Dr Matthew Roycroft, a specialty registrar in geriatric medicine working in Yorkshire and the Humber, discusses the potential mental health trigger points for trainee physicians.
Mental illness is brought about by a complex interplay between biology, social factors and circumstances (1). Even if we assume that medical trainees are no more predisposed or vulnerable to mental health issues than any other population group (and this is by no means definite (2)), those undertaking postgraduate medical training frequently experience loss of protective factors coupled with many acute stressor events – a recipe for developing work-related stress and mental illness.
While the nature of the working and training environment is frequently a difficult one, work must not be seen in isolation – trainees, commonly aged in their 20s and 30s, are going through a time of significant flux in their lives, often with loss of previously created stability. It’s easy to see where the loss of protective factors, particularly social ones, comes from: friendship groups, often established over years at university, undergo rapid change as people frequently move about the country (or further afield), and the nature of relationships changes as people reach different points in life at different times with major events like marriage and children fundamentally altering previously stable social dynamics and often leading to loss of support structures. These changes are even more significant for doctors moving to a new country as it’s commonly coupled with distancing of family and an alien social environment. At the same time, as support groups change, major life events, well recognised as major mental health stressors, become increasingly common: close family members age and major health issues occur; and key relationships undergo more change in this group than any other with the rates of both marriage and divorce higher peaking.
The working life of a junior doctor in the UK in 2020 is dominated by a story of instability, a lack of belonging and loss of control – all major obstacles to wellbeing (3) with superimposed regular stressor events. Professional identity rapidly changes especially in early postgraduate years and trainees slowly realise what being a junior doctor is really like and the difficulties this can create with many personality types that coped well with it at university. Short rotations and the loss of the old firm structure has led to fewer opportunities to develop friendships. This is especially true in higher specialty training when people often rotate in isolation and there’s no guarantee of geographic stability from one post to another with doctors having to move house or commute long distances even when not changing deanery.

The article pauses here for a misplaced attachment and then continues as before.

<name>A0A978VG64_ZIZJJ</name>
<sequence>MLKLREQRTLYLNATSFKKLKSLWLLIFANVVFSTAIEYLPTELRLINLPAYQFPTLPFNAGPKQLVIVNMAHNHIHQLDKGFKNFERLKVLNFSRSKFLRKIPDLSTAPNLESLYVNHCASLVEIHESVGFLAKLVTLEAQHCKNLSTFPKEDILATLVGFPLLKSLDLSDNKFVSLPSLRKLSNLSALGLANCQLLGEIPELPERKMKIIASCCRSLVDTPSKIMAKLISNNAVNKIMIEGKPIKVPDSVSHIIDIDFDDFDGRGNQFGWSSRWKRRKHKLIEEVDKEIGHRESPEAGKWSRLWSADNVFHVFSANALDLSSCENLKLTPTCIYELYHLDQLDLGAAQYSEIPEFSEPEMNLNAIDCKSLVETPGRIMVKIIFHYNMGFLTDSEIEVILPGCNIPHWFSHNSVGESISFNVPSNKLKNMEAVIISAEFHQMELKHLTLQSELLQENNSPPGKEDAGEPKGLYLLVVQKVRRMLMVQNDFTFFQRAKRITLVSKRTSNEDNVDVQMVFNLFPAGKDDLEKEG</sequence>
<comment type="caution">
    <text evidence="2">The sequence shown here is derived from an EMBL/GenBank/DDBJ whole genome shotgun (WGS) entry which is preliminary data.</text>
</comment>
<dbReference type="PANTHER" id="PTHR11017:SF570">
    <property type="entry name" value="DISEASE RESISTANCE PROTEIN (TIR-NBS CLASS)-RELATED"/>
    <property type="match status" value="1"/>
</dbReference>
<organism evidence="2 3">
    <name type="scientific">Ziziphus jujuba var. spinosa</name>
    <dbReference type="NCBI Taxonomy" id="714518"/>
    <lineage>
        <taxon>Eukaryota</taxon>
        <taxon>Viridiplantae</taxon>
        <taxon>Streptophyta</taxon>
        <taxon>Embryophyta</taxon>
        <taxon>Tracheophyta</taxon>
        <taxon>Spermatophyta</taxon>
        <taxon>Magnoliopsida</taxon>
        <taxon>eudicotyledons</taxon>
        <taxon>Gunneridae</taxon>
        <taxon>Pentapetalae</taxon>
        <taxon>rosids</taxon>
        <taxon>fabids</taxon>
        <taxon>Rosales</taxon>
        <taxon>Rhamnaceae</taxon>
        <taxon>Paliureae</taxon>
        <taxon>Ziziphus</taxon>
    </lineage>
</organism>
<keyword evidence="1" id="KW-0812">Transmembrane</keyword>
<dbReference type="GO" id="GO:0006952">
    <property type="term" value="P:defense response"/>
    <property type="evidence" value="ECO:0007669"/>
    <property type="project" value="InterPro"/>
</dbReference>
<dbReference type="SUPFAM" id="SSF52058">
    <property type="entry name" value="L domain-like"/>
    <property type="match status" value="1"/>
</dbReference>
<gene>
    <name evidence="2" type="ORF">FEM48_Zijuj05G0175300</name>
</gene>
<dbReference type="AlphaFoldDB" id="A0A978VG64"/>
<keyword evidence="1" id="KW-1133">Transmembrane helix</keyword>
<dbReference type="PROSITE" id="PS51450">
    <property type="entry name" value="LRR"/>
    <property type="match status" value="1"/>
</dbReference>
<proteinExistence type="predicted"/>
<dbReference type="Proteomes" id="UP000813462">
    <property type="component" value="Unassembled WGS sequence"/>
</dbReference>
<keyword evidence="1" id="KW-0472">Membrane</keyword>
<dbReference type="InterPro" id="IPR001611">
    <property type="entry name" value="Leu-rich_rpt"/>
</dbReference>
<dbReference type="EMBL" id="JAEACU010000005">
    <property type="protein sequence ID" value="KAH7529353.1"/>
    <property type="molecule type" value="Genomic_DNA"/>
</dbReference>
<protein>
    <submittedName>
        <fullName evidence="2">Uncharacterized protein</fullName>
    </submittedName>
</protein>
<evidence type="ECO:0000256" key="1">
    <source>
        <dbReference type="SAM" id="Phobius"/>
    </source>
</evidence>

The major work-related stressors are focused in four key areas:
- critical incidents/events (actual or, just as significantly, perceived)
- examinations – which are stressful in themselves but also have a high failure rate – something that’s dealt with very badly by many junior doctors who often haven’t failed at much in their lives
- job applications – again a stressor in itself from the preparation through to finding out the outcome (including whether one has to move about the country) and again coupled with possibility of failure
- annual assessments of progression with the continuous assessment that this creates.
Finally, there are areas more indirectly related to the job: long hours leading to difficulty pursuing hobbies and seeing friends and maladaptive behaviours we commonly see in junior doctors: excessive alcohol consumption and lack of prioritisation in sleep.
The prevalence of mental health problems and disorders is always going to be high among junior doctors but the realisation of just how common they are, the normalisation of them and the de-stigmatisation is something only now starting to happen. It’s only this increasing recognition that allows something to be done about it from both an individual but also a system-wide perspective.
- Kinderman P, Schwannauer M, Pontin E, Tai S. Psychological processes mediate the impact of familial risk, social circumstances and life events on mental health. PLoS ONE 2013;8(10).
- Cantopher T. Depressive illness – The curse of the strong. Third edition. London: Sheldon Press, 2012
- General Medical Council. Caring for doctors, caring for patients. GMC, 2019.
Find out more
The RCP’s Mental health and wellbeing resource aims to support physicians to stay well and seek help when needed by opening up the conversation about mental health issues and their impact.